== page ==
On March 4, 2013, a contest was held at the Nullcon conference in Goa, India, to see who could take over a botnet. The Times of India reported that the prize money was provided by an Indian government official and was awarded to the Garage4Hackers team. The co-founder of the Nullcon conference, Antriksh Shah, said “At Nullcon Goa 2013, for the first time in the world the government has come forward and announced a bounty prize of Rs 35,000 to whoever provides critical information on the command and control servers of a malware recently found in one of the government installations in India,” and then tweeted, “Dawn of new infosec era. Govt of India announced (and actually paid) first ever bounty (Rs. 35 k) at nullcon to take down a c&c.” When asked whether this was a live botnet, or a simulated botnet held within a safe and isolated virtual network where no harm could result, Nullcon tweeted, “it was a live campaign up since a couple of yrs and the malware was found in a gov. Infra.”
People may argue that a botnet that is active for over a year is a problem that needs to be dealt with. They may criticize law enforcement for not taking care of the problem. They may also argue that India is an autonomous country whose government can, as Shah put it, “[show] the first signs of government-community partnership in fighting cyber crimes in [India].”
But I fail to see how this action can be justified on any ethical grounds, on legal grounds, or conform with any international legal norms that I am aware of. A contest is the least controlled, riskiest, noisiest, and most irresponsible way to deal with a criminal botnet I can imagine. And I have looked at a few botnet takedowns.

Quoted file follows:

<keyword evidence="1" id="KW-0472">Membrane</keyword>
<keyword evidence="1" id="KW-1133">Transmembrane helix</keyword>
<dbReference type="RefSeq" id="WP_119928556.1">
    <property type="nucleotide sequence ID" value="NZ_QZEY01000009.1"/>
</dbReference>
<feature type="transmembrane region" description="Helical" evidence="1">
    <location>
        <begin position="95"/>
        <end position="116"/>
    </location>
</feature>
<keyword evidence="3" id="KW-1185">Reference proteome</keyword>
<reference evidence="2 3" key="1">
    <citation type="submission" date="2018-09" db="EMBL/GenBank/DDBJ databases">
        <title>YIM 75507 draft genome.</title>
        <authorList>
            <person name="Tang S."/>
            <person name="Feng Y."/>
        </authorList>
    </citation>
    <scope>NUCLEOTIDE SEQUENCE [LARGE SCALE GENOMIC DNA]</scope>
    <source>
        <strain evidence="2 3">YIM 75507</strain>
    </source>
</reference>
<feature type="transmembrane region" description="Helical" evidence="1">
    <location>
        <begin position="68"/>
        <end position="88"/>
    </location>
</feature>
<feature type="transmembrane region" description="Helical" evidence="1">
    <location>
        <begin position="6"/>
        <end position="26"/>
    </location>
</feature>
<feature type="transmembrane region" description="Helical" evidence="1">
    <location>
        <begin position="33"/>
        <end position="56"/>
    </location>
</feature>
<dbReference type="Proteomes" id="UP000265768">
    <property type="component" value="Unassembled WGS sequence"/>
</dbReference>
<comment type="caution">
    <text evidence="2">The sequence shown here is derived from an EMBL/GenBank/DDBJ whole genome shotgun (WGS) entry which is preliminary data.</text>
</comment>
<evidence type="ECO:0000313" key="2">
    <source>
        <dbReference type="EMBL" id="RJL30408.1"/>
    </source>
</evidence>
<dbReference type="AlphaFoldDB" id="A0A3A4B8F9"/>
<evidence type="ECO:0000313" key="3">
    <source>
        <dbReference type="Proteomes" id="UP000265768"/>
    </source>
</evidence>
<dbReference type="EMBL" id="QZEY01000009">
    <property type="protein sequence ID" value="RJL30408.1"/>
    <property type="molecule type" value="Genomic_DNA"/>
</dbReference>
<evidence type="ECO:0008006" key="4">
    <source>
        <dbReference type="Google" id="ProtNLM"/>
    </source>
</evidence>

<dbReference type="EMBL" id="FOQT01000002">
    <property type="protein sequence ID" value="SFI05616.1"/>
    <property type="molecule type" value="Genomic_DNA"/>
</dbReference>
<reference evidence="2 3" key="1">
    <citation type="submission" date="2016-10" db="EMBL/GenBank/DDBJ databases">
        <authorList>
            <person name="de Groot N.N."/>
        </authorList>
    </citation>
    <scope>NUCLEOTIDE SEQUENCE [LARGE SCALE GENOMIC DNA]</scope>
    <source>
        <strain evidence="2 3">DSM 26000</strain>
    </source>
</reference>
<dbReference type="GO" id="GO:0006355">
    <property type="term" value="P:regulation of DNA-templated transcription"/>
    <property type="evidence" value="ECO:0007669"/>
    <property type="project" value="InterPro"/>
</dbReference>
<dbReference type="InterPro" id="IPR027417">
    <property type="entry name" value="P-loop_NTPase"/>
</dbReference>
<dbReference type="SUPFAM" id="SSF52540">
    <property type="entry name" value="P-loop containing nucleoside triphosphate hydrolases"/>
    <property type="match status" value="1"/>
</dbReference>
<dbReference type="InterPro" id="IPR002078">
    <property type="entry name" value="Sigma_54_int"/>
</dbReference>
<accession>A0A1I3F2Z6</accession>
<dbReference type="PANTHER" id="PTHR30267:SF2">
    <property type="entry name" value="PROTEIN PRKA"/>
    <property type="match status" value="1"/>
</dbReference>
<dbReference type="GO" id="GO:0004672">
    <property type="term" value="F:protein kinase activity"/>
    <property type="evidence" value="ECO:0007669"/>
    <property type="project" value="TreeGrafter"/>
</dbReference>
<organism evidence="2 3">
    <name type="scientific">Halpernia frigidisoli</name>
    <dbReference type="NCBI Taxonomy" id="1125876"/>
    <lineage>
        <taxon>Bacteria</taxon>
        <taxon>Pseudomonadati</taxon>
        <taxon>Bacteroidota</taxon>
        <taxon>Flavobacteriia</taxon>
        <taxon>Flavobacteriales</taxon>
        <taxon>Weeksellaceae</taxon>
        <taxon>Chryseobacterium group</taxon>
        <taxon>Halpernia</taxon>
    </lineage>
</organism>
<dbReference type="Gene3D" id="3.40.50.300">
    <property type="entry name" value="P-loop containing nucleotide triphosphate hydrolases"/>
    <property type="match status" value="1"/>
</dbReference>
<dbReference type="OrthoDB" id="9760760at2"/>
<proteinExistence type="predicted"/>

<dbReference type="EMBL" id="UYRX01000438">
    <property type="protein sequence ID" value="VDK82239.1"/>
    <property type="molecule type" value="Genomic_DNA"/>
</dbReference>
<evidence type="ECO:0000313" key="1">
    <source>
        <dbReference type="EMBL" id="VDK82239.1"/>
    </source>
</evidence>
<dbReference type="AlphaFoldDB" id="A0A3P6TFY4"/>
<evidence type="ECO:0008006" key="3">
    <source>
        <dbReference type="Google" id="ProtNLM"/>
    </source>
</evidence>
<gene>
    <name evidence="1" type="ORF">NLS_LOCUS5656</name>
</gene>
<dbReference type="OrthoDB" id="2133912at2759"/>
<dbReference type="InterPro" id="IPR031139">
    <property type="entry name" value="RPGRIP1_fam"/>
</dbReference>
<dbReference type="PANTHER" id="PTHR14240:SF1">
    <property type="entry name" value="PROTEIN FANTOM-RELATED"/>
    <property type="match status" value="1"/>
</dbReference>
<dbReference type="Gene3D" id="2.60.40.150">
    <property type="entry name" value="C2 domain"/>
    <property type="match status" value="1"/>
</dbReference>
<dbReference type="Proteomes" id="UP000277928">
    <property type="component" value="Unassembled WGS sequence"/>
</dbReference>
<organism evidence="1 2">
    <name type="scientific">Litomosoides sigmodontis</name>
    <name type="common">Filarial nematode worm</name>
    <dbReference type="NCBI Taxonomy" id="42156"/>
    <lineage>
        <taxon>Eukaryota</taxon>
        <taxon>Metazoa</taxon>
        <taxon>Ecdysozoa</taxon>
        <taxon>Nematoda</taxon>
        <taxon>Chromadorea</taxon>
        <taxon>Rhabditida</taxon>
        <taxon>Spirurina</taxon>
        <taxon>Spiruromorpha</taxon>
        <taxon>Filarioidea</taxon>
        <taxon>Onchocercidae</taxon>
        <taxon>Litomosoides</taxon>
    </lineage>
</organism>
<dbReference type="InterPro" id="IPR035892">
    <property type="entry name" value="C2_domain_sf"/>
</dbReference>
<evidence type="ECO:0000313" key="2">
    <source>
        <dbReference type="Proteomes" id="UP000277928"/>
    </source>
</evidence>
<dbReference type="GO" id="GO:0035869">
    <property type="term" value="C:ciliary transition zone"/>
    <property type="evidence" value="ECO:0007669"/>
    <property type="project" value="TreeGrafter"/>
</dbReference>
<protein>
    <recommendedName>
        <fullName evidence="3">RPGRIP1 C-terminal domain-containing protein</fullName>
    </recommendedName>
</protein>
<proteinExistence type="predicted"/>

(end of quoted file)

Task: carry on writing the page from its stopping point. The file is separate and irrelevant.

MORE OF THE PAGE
I would really love to see some skilled reporters ask the Indian government official who put up the prize money and conference organizers to answer a few questions about this little stunt, and I hope everyone who applauded this action and congratulated the team on its victory thinks about them as well. We need to have ways to counter botnets, but this is not the way to go about it. If this really is the dawning of a new era, is it one that we all (as internet users whose computers are often used for criminal acts such as the one represented by this botnet) want to see as a new norm, a new everyday occurrence where random attendees at a conference blast away as they see fit, not giving any apparent thought to the harm they may cause to innocent third parties? That’s not the internet I want to see develop.
These are just a few of the questions that deserve to be asked and answered before the next conference organizer in India or any other country decides to up the ante, make a bigger splash, generate even more headlines, and further increase the level of risks being taken without ethical justifications, legal justifications, or any reasonable care and caution against harming innocent third parties. This isn’t a game, though more and more it seems the cheering conference crowds and twitter followers think it is and want to see more of it.